At this urban winery located in the city of Santiago, Wine Enthusiast's Contrbuting Editor, Michael Schachner, sits down with the commercial director and chief winemaker to talk about post-earthquake renovations and two top bottlings.
Among New World wine-producing countries, Chile has earned a reputation as a value leader, with many good-to-excellent wines priced under $15 a bottle. Which isn’t to say that the Chilean wine region doesn’t produce its share of top-flight wines as well; in fact, some of its red varietals and blends can compete with the great wines of the New and Old World.
If one grape is king in the Chilean wine regions, it’s Cabernet Sauvignon, which since the dawning of Chile’s wine industry in the 1850s has consistently succeeded in the country’s warm, dry, Pacific Ocean-and-Andes influenced climate. Other red varieties in Chile are Merlot, Syrah, Pinot Noir, Malbec and the signature Carmenère, a Bordeaux variety now found almost exclusively in Chile (98% of the world’s Carmenère is grown there). As for white wines, Chilean Sauvignon Blanc has become increasingly popular and performs well when grown close to the cool Pacific; Chardonnay is also ubiquitous in Chile.
Regionally speaking, most Chilean winegrapes are grown in a number of river-fed valleys in the central portion of this long, thin country, including Maipo, Casablanca, Rapel, Colchagua, Curicó and Maule. In recent years, wineries have expanded the grape belt to Bío Bío in the cool and sometimes wet south as well as Limarí and Elqui in the dry, breezy north.
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The fragrance of this graceful and delicate artisan pisco resembles a fresh, minty breeze, with some fruit underneath. On the palate, violet notes come forward, but never overwhelm, fading into light ginger notes on the finish. So lightweight, the flavors almost feel like they’re drifting away off the tongue. This is one to sip and savor.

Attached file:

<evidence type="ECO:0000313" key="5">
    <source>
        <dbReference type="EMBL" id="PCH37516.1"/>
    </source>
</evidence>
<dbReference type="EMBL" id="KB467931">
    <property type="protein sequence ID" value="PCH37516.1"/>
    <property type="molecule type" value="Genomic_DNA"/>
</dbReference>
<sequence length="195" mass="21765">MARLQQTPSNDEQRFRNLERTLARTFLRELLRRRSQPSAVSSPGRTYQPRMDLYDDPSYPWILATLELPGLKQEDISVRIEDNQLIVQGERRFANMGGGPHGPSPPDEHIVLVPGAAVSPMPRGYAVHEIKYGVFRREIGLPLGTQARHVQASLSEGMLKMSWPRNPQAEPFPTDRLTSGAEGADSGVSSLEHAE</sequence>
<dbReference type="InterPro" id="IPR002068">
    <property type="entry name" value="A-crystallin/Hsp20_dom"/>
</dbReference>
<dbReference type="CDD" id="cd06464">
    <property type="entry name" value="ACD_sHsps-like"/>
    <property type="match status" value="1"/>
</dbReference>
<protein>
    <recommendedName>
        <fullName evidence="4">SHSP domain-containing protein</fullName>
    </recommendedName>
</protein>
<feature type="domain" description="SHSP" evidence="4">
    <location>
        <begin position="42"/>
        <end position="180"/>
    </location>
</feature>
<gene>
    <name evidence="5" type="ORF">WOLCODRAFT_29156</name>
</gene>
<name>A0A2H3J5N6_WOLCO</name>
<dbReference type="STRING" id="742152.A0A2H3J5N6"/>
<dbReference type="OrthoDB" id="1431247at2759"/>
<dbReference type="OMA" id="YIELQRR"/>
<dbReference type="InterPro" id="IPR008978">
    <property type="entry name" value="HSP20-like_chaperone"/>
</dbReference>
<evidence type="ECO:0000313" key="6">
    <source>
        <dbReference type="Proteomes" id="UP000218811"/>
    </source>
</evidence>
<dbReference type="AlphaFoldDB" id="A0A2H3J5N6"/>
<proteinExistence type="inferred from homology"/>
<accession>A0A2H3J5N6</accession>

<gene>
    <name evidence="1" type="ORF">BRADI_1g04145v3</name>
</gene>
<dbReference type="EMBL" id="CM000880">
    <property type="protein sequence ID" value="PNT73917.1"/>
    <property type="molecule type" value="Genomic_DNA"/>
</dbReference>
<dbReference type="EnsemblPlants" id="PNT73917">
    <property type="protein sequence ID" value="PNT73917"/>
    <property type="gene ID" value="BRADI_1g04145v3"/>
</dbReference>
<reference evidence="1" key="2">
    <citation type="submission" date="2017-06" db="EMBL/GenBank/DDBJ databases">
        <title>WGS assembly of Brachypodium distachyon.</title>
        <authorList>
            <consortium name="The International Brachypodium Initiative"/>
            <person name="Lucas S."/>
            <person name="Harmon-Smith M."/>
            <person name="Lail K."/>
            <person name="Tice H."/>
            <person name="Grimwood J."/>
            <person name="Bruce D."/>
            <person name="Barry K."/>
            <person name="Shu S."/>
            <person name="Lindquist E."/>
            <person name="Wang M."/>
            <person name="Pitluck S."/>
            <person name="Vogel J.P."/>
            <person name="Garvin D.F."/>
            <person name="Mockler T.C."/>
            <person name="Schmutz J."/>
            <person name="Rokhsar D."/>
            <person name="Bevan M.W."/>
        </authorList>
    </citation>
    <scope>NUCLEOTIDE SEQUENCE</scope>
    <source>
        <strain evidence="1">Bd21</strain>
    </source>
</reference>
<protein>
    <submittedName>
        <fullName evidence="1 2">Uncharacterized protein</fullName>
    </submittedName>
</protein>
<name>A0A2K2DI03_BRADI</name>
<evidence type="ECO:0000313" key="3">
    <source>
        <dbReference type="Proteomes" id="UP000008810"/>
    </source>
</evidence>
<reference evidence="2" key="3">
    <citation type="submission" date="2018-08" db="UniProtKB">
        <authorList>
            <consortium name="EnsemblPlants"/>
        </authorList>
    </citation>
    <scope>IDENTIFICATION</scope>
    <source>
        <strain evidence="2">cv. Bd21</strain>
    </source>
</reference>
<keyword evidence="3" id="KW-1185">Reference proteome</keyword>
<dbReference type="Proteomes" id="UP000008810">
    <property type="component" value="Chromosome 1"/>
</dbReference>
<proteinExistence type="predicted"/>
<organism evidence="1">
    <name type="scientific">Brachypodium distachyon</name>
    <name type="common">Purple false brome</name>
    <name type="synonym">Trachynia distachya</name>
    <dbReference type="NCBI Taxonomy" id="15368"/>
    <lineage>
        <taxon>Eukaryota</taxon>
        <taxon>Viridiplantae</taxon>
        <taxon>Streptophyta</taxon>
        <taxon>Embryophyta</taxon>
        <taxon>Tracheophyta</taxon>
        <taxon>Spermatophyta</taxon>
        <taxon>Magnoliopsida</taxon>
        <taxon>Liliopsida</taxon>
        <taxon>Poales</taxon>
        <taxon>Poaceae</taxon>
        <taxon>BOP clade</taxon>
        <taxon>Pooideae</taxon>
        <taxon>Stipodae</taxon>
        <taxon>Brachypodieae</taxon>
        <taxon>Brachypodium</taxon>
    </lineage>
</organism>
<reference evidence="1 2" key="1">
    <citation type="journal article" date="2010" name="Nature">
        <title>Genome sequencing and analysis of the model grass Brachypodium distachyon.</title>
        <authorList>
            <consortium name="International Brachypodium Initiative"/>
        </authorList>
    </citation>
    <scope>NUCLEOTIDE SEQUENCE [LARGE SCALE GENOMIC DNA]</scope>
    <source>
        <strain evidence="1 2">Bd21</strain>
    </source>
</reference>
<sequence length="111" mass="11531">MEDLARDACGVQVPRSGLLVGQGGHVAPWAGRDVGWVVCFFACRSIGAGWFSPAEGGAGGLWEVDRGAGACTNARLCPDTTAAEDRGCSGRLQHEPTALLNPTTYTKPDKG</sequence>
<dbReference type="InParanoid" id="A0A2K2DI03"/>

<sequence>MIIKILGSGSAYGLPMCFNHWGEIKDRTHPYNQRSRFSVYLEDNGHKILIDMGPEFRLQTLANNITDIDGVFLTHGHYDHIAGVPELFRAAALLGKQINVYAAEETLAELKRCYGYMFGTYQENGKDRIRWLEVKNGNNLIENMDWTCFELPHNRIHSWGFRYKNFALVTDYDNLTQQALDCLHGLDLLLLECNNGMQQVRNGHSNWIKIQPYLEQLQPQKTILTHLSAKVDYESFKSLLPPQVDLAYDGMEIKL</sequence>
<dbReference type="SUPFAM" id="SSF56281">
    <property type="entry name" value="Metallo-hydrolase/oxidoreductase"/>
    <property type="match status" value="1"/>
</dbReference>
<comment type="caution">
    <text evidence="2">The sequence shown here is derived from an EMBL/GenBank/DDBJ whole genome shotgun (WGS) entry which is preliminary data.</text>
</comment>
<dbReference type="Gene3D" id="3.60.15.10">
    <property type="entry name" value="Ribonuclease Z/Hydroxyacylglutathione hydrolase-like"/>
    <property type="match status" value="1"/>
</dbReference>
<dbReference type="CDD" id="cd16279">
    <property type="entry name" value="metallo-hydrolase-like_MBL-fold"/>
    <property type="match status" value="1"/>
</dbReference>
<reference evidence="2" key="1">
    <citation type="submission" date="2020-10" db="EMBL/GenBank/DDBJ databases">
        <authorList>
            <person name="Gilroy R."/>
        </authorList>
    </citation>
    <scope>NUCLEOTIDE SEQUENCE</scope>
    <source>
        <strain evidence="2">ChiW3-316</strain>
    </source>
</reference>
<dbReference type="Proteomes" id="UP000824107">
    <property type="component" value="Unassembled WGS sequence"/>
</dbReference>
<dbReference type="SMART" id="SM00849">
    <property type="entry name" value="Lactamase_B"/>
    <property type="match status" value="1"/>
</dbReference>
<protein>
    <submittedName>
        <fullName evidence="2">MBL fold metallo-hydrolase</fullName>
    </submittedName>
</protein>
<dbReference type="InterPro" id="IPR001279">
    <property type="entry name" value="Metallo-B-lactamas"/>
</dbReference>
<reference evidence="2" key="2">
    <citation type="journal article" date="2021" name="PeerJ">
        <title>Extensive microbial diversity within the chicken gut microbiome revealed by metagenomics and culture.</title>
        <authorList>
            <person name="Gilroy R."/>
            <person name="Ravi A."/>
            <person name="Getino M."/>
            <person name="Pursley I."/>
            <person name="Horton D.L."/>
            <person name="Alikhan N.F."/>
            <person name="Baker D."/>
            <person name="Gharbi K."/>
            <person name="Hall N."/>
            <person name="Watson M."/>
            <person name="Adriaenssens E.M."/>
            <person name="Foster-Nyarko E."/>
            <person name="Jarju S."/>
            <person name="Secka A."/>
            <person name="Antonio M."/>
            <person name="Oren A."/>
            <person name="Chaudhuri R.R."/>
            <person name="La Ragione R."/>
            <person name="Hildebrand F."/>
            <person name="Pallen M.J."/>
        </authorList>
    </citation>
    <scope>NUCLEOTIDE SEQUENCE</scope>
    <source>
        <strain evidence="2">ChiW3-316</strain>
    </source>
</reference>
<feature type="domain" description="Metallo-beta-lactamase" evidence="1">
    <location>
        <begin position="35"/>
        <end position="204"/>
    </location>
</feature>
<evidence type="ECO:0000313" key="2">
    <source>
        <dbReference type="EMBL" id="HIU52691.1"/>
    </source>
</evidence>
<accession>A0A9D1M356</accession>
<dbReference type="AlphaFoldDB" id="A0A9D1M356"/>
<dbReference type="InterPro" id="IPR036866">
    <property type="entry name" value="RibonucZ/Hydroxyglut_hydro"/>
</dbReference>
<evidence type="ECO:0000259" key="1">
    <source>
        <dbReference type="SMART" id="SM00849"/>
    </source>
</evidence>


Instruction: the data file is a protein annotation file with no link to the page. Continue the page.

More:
Clos Apalta, depending on your point of view, is arguably Chile’s best wine. And this vintage is outstanding! Earth, minty spice, ripe berry, minerality and smoky aromas cover the bases. It’s superbly structured, with a fine texture and depth. Tastes lush and complex, with blackberry, crème de cassis, fine herbs and tobacco. Finishes classy. Drink now through 2016.
The 1997 Casa Real was royal, and the ’99 is even better. It’s rich, deep and lavishly oaked. The concentration is intense but it’s not overly tight or tannic. In every way it’s a dead ringer for sweet, luscious fruit-forward Napa Cabernet. Plum, coffee and cream share center stage on the stylish finish.
Impressive in every way. The color shines an irridescent ruby, while the bouquet is massive, an amalgamation of fresh-cut cedar, pencil lead and lush berry fruit. Ripe as can be and balanced, with plushness and depth you don’t normally find. Finishes round and creamy, with vanilla and liqueur notes. Does not require cellaring but should hold for up to 10 years.
The price for one of Chile’s flagship wines keeps climbing, but fortunately so does the quality. Winemaker Enrique Tirado has crafted yet another pounding, saturated Cabernet. It’s wonderfully meshed yet potent and fierce. Boysenberry, cassis and kirsch flavors control the extracted palate, while the finish is warm, creamy and fun, sort of like a milkshake. At 14…
Once again, arguably the best wine in Chile is this beauty from what may eventually become recognized as a world-class site for red wines—the dry-farmed, old-vines Apalta Vineyard. Fermentation involving big wood vats and the utmost in human attention yields a pure, stately wine that’s equal parts power and finesse. Blendwise, it’s mostly Merlot, and the flavors…
Dense as a brick, with deep blackberry, prune, earth and chocolate aromas. Huge and multilayered, but already exhibiting perfect structure and integrated oak and spice flavors. Pure and exact; along with the 2001 this is Clos Apalta at its finest. Imported by Moët Hennessy USA.
Clos Apalta continues to push the envelope for Chilean icon wines. It’s always been a blend of four or five Bordeaux grapes, and the 2005 is every bit as structured, tight and ripe as any predecessor. There is an intense blanket of new oak that tastes of mint, cinnamon, sawdust and black licorice. When that subsides (maybe in another 12 months), expect racy and…